New Cloud standards are on the way
The SNIA is seeking to create a cloud storage initiative which will make increased standardization of systems and models possible
Whether we’re talking about computers, IT, or the development of Western medicine and science in general; the fact is – standards exist to create order (so progress can be achieved). The evidences of the positive effects of standardization are obvious when you use Western medicine as an example. Simply put, with each step forward that’s made, mistakes are minimized, risks are averted. The simple act of requiring physicians to wash their hands before procedures (instituted by Ignaz Semmelweis during the 1800’s) seems to have had a very significant effect on the eventual development of the entire field of medicine. Basically, standards are generally good for growth.
This is just one of the reasons why the prospect of having some new cloud standards in place is such a big deal, however. To be honest with you, the situation we have going on right now in the cloud computing world is a slightly turbulent one. Sure, there are plenty of services of each type (IaaS, PaaS, & SaaS) out there which work; multiple vendors for each too. Yes, they seem to be functional as well, giving their users the experience they’re after.
But what we should be wondering is, how many opportunities are being missed on a daily basis because of problems with interoperability? The truth is, we need to be able to unite all the different aspects of cloud computing into one complete and accommodating system at some point (and the sooner the better).
Once again, individual pieces of the cloud, in the form of applications, services and even types of user data, need to be accessible alongside newer and emerging forms of cloud technologies. Individuals and businesses need to be able to build their clouds (and access their data) in the manner they see fit, with the apps and technologies that they want to use. If we have to go through a lengthy “compliancy dance” every single time a new cloud service, app or concept emerges (the time it takes to make it available in a commercial capacity) then we’re really just restraining ourselves, aren’t we?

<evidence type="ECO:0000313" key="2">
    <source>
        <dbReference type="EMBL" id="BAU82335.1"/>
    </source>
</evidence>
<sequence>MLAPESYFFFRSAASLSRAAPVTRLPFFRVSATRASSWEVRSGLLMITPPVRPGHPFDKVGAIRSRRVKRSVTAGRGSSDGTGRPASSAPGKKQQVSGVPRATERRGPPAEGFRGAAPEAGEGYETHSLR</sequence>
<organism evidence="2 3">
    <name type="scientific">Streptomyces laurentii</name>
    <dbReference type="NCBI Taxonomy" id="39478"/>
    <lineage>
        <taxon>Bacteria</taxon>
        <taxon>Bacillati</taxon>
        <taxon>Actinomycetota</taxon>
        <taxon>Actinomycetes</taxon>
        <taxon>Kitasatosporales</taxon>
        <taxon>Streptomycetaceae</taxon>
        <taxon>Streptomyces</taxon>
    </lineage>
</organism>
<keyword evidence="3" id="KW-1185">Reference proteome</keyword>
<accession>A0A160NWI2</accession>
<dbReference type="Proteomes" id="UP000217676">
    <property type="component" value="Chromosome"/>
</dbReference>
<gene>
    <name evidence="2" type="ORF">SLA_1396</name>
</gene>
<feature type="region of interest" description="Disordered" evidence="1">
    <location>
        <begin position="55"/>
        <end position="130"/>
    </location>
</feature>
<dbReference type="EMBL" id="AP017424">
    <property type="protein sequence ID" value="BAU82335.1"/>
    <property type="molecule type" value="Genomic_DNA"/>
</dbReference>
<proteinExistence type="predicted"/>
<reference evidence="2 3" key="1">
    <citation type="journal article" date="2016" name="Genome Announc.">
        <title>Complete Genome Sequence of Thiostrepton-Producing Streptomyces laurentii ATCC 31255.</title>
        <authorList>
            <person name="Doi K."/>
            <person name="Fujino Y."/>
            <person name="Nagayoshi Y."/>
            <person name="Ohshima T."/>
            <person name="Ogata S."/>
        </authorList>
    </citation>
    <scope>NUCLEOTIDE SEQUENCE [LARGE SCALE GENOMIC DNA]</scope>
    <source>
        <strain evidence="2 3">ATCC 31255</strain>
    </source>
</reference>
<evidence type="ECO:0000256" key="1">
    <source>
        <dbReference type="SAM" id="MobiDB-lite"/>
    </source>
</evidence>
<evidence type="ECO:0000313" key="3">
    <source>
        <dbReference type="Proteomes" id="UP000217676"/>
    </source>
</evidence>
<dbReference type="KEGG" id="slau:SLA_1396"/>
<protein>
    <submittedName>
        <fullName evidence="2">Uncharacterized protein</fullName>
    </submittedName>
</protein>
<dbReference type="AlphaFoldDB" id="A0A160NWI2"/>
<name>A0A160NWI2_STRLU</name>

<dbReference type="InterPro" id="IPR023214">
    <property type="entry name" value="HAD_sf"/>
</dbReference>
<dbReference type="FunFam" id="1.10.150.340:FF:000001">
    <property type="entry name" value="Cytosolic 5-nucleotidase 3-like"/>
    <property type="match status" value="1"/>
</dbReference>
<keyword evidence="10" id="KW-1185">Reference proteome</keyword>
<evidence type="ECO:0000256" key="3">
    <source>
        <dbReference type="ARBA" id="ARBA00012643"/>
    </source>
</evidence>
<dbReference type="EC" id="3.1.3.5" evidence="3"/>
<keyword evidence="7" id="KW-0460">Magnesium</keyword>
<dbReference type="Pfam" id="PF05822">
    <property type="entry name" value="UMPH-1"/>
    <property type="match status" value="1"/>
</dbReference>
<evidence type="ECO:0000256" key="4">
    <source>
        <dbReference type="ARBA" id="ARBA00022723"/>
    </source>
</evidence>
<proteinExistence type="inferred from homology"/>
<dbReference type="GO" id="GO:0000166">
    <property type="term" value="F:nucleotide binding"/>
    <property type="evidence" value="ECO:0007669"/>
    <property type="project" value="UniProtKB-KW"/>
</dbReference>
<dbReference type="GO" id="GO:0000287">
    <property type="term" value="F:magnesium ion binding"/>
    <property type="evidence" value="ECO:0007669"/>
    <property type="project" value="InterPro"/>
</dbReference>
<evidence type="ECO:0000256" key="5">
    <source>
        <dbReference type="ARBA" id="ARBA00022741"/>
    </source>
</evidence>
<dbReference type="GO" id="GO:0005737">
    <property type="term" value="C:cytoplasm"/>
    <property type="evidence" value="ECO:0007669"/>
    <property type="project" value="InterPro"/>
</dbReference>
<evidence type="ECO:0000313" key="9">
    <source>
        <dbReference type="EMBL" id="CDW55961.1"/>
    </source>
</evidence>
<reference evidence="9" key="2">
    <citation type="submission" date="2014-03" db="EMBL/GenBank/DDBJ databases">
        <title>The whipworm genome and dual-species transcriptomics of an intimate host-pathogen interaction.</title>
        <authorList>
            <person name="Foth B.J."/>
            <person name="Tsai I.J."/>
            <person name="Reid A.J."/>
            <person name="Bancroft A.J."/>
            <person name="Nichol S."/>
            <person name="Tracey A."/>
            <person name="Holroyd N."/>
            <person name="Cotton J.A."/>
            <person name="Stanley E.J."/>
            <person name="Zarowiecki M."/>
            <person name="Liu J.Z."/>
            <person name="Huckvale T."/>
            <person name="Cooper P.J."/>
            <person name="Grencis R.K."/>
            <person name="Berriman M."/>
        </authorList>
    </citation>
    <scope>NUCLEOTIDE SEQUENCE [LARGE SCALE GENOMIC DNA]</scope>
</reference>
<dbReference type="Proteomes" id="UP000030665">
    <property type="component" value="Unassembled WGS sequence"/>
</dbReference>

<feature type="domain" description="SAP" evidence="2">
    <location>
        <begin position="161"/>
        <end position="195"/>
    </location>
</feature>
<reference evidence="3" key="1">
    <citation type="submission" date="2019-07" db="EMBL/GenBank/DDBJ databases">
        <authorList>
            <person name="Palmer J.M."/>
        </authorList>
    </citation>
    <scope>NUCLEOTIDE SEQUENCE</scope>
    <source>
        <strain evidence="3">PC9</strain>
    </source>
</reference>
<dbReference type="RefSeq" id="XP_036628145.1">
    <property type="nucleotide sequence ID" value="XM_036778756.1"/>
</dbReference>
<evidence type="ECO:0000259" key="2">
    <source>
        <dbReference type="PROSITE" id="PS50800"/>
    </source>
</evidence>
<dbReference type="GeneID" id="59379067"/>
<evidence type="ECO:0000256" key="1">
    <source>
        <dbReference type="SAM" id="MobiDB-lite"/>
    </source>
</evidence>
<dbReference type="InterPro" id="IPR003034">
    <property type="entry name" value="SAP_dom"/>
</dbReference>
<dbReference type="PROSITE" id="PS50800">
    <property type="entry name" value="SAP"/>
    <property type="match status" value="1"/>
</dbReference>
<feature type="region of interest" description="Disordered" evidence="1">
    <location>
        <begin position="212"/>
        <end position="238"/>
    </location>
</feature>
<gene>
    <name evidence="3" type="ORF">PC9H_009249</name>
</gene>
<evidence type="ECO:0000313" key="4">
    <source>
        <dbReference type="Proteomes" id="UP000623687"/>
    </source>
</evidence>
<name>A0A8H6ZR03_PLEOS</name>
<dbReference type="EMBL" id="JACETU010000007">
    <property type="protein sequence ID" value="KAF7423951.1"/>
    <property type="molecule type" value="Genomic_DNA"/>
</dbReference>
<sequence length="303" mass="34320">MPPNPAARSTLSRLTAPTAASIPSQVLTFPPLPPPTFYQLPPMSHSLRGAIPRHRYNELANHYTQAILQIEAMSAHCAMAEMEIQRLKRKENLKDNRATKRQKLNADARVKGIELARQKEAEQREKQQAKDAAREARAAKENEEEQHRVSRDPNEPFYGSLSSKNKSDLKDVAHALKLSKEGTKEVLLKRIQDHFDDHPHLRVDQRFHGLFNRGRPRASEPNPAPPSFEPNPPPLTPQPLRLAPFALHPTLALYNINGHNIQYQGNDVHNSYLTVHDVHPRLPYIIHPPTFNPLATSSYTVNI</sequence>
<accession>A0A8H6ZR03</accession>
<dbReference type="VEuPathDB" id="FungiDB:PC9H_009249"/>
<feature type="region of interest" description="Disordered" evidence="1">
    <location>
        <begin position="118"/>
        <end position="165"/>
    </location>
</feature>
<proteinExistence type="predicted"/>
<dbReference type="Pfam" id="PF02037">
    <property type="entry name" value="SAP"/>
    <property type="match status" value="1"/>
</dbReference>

Things seem to be changing now, as the Storage Networking Industry Association (SNIA) is taking steps to establish a system for cloud storage, called CSI (or, the Cloud Storage Initiative). The first steps involve collecting terminology and creating a definitive reference for all cloud computing terms. Next, they are to begin actually compiling reports / white papers, and other things like demonstrated cases / examples, and tech specs for various models. Say what you like, but it sounds like a cloud version of ITIL to me…. which we could certainly use right now.
Another concern is the ability to begin laying the foundation for a complete cloud computing standard which would allow almost any types of IaaS, PaaS, and SaaS services to be used interchangeably. Obviously, this is something that’s a bit far off in the future perhaps, but this is the type of pattern or trend that we often see emerging (increased standardization leading to higher levels of integration among all components).
But it is really that highly doubtful to assume that great progress will be achieved? After all, we actually see the results of standardization all around us, the most glaringly obvious example of it being the computer or device that you are holding or using to read this right now. It could be argued that it was a certain type of specialized and standardized thought that led to the creation of first computer.
Imagine the insane world we would live in if computers or devices were lacking standardized inputs and connectors like USB or Ethernet ports. Think about all the standards surrounding electronics and electrical engineering, which helped to forge and even make internal computer hardware possible, from a developmental standpoint.
We could be standing on the edge of an entirely astounding cloud revolution, something made possible only through standardization. Exponential growth is what we may very well be looking at, which is almost mind-boggling when you consider the inherent (statistical) capabilities of cloud computing itself. Needless to say, now is a good time to be in the cloud.